At home, Courtney and I have been busy raising pollinators of our own for the past month. Hatching from an egg the size of a pinhead, Monarch Butterfly (Danaus plexippus) caterpillars quickly grow to impressive sizes. 

And after seeming to eat Milkweed (Asclepias spp.) leaves just as fast as you’re feeding them, they finally form their chrysalises before hatching as butterflies. These Monarchs will soon fly southbound to Mexico to roost in Oyamel Fir (Abies religiosa) trees during the winter. 

Courtney and I releasing the last of our Monarch Butterflies (Danaus plexippus). 

The month hasn’t been all play and no work, however. Seed collection is in full-swing back at Midewin, as indicated by strange calluses I’ve found on my fingers from hand-pulling and cleaning seed. We’ve also learned how to operate the mechanical seed cleaning equipment to process seed in bulk. 

Many of our afternoons have been filled with the satisfying pulls of Sideoats Grama (Bouteloua curtipendula) or pops from Prairie Coreopsis (Coreopsis palmata). Seed collection is also a great time to explore some of your favorite places on the prairie: be it the view from the top of Sand Ridge, Lobelia Meadows and the blooms of its namesake, or the scattered rock pools at Exxon. 

Collecting Blazing Stars (Liatris spp.) at Goose Lake Prairie. 

Whether passing bunker-fields from the old Joliet Arsenal or overgrown hedgerows of Osage Orange (Maclura pomifera) from abandoned homesteads, we are constantly reminded that the prairie is a landscape shaped by human interference. Not only in its destruction by the plow, but also its early maintenance through fires set by local Native American people.

Illinois’ long history of land-use offers a unique perspective on ecological stewardship. Very little remnant prairie still exists in the state today, and with little-to-no native seed bank remaining, most restorations must start from complete scratch. But with the seed we’ve collected throughout the summer, we’re proud to be doing our part in returning native habitat to Midewin. 

American Burnet (Sanguisorba canadensis), a state-listed endangered species in Illinois. 

Dade Bradley

Midewin National Tallgrass Prairie

To the monarchs, with love <3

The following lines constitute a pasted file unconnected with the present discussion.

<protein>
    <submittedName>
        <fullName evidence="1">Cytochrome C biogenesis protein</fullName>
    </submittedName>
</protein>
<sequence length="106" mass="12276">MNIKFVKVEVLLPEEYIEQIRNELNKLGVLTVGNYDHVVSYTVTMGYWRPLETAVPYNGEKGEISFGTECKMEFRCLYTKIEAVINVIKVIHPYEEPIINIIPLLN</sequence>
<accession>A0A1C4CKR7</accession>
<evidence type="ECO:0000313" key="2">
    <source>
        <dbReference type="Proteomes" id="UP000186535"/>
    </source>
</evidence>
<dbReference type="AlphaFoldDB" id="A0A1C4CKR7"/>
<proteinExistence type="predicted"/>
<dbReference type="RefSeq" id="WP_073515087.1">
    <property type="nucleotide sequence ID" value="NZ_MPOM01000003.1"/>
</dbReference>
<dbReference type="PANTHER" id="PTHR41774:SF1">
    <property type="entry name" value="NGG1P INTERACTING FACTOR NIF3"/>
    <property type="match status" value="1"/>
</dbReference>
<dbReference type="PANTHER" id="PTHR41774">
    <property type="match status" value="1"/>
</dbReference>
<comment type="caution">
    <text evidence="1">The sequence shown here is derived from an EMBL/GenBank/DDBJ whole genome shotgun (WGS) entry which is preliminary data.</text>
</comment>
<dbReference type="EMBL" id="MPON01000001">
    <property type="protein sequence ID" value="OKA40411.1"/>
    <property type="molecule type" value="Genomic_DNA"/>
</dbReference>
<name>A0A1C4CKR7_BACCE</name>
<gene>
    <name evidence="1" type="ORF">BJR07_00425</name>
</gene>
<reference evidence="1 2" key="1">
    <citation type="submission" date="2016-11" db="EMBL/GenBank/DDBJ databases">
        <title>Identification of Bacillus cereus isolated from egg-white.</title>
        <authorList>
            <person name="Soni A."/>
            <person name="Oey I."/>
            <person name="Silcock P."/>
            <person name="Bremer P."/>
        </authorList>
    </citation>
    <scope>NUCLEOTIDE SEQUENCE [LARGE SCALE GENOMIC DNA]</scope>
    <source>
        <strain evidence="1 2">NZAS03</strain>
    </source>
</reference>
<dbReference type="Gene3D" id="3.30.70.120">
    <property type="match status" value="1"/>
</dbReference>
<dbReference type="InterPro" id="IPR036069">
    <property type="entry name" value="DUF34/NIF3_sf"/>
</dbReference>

This month, I wanted to make a quick post to honor monarch butterflies! While conversations about monarch butterflies have been relevant for years now and I’ve always admired their beauty, it wasn’t until working more closely with them that I started noticing them all around me. At the San Bernardino National forest, we work on several projects to help conserve and preserve the monarchs. We’ve participated in monarch surveys, milkweed mapping, milkweed seed collection, and cultivating and outplanting our various native milkweeds to restoration sites.

These are projects we’ve worked on sporadically throughout the last few months, but this month all of these projects have been much more closely intertwined! That’s because recently, many of our milkweed plants (a monarch caterpillar’s only food source) have set seed. This has led us to spend several days in the field, immersed in prime monarch habitat, to fill bags of milkweed seeds.

On our forest, we work with 3 species of milkweed. Like in the story of Goldilocks and the Three Bears, they’re each particular about the conditions they like. One species is adapted to a climate that is moist and shady, Asclepias fascicularis, one is adapted to dry soils and full sun, Asclepias californica, and the one pictured above, Asclepias eriocarpa, is adapted to a habitat closer to the middle. While many of our milkweed populations are easily accessible and visible from the road, others require a bit more of a trek to find. We’ve been lucky to have access to a milkweed map on our forest that displays all of the milkweed populations mapped by the botanists that have come before us. This has made it easier for us to route to various populations ripe for collection.

All of this to say that these hours spent around monarch caterpillar food have blessed us with many surprise monarch caterpillar encounters!

These sightings are then photographed and recorded on Survey123 to keep track of the monarch population making use of the milkweed plants in our forest. And the seeds we collect go on to be used to cultivate milkweed plants to outplant in our various restoration projects. That means more food for monarch caterpillars!

With our changing climate and recent decrease to milkweed plant populations (and hence a decreased monarch butterfly population), it’s great to be a part of conserving and restoring monarch butterfly habitat!